The House of Representatives is trying to cripple the experiment with health savings accounts by burdening it with extra layers of bureaucracy. It has passed a bill requiring that every HSA transaction be reviewed and verified as a legitimate medical expense, even though HSA participants must already be able to prove this if challenged by the Internal Revenue Service.
Second, HSAs may help recreate a saving culture in the United States — something the country desperately needs.
The current health insurance system encourages health-care consumption — often unnecessary consumption — because the true cost of the service is hidden from the consumer, as either the government (i.e., taxpayers) or an employer is picking up a major part of the cost.
|Dowload as podcast|
Many people run off to the doctor when they have colds or the flu, even though they often know there is little the doctor can do. Visiting the doctor may make them better psychologically, and it costs them little.
If they had to pay the bill entirely from their own pockets, they would at least think twice.
HSAs are tax-advantaged medical savings accounts that allow people to save for routine medical expenses while buying low-cost, high-deductible health insurance plans to cover the major expenses.
In 2008, the maximum contribution is $5,600 for a family and $2,900 for an individual.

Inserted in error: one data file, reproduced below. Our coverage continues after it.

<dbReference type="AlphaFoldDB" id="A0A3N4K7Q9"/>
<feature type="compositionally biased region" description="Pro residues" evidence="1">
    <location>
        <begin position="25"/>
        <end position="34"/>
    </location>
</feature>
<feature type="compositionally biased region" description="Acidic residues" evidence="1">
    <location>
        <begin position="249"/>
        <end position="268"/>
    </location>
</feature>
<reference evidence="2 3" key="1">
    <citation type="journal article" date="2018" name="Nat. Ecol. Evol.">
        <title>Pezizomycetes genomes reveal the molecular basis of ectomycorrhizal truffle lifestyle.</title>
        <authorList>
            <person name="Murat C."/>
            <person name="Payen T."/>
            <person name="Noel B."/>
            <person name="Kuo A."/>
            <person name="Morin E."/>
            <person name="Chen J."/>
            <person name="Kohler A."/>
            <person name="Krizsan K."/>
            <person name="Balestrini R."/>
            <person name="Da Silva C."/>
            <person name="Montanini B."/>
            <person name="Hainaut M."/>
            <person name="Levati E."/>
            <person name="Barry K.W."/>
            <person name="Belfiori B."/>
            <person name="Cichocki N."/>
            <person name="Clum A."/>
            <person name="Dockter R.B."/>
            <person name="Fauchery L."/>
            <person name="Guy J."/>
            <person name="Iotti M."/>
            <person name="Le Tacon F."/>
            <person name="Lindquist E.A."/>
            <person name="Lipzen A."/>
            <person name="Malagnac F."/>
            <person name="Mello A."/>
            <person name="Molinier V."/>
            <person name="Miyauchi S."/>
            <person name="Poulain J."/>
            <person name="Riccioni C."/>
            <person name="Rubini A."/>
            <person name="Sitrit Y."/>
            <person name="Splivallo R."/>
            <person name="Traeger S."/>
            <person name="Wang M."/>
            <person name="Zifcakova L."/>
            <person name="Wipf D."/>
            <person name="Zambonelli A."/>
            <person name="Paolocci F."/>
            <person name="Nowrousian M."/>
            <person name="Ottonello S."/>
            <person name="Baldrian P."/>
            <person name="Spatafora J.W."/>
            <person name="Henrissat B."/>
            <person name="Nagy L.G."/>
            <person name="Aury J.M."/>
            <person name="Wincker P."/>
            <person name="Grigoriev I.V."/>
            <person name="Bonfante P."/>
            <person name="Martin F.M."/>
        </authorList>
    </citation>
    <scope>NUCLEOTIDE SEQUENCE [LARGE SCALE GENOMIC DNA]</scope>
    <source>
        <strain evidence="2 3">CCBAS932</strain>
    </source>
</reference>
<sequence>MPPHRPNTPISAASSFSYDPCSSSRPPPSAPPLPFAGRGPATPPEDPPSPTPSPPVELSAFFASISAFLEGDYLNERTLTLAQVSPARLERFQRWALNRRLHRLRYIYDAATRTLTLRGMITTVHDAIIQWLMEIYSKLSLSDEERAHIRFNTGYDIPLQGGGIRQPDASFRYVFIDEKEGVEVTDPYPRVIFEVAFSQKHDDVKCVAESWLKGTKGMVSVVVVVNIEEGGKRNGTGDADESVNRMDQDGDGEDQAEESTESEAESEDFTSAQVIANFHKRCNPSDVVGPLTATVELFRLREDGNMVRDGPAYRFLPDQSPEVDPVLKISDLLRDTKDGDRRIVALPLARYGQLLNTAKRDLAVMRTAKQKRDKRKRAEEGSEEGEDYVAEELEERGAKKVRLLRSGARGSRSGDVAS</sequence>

The money saved in HSAs can be invested in much the same way as money in individual retirement accounts and 401(k)s until needed to pay medical bills, and any money in the HSAs not used in one year can be left in the account to continue to grow with contributions in subsequent years. Further, if the savings aren't consumed by medical expenses, they can later be used in retirement.
Proponents believe that HSAs make people more responsible for their own health care, encourage them to save for future health-care costs, and allow them to receive needed care without receiving pre-approval from insurance companies.
They believe that HSAs also make people more aware of the costs of health-care services and may encourage them to negotiate with the service providers over those costs.
Opponents argue that HSAs will be used primarily by healthy people, removing them from the pool paying for regular health insurance and raising the costs for those who remain in health insurance plans. They also argue that low-income workers may not be able to afford to contribute significant amounts to HSAs and may not be able to afford the high-deductible health insurance policies.
The critics also say surveys show that those enrolled in HSAs are less satisfied with many aspects of their health plans than are workers enrolled in traditional health insurance plans.
But it is far too soon to judge the experiment.
HSAs were authorized only in December 2003, and the IRS estimates that only 14 million workers will be covered by HSAs in 2010.
Many of those opposed to HSAs are strong proponents of a national health insurance plan. If they are so convinced that HSAs are unpopular with workers and so bad for the health care system, why not let the experiment continue and fail from the weaknesses they perceive?
The Ways and Means bill suggests that the opponents are not convinced that this will happen, and must act to strangle the HSA baby at birth.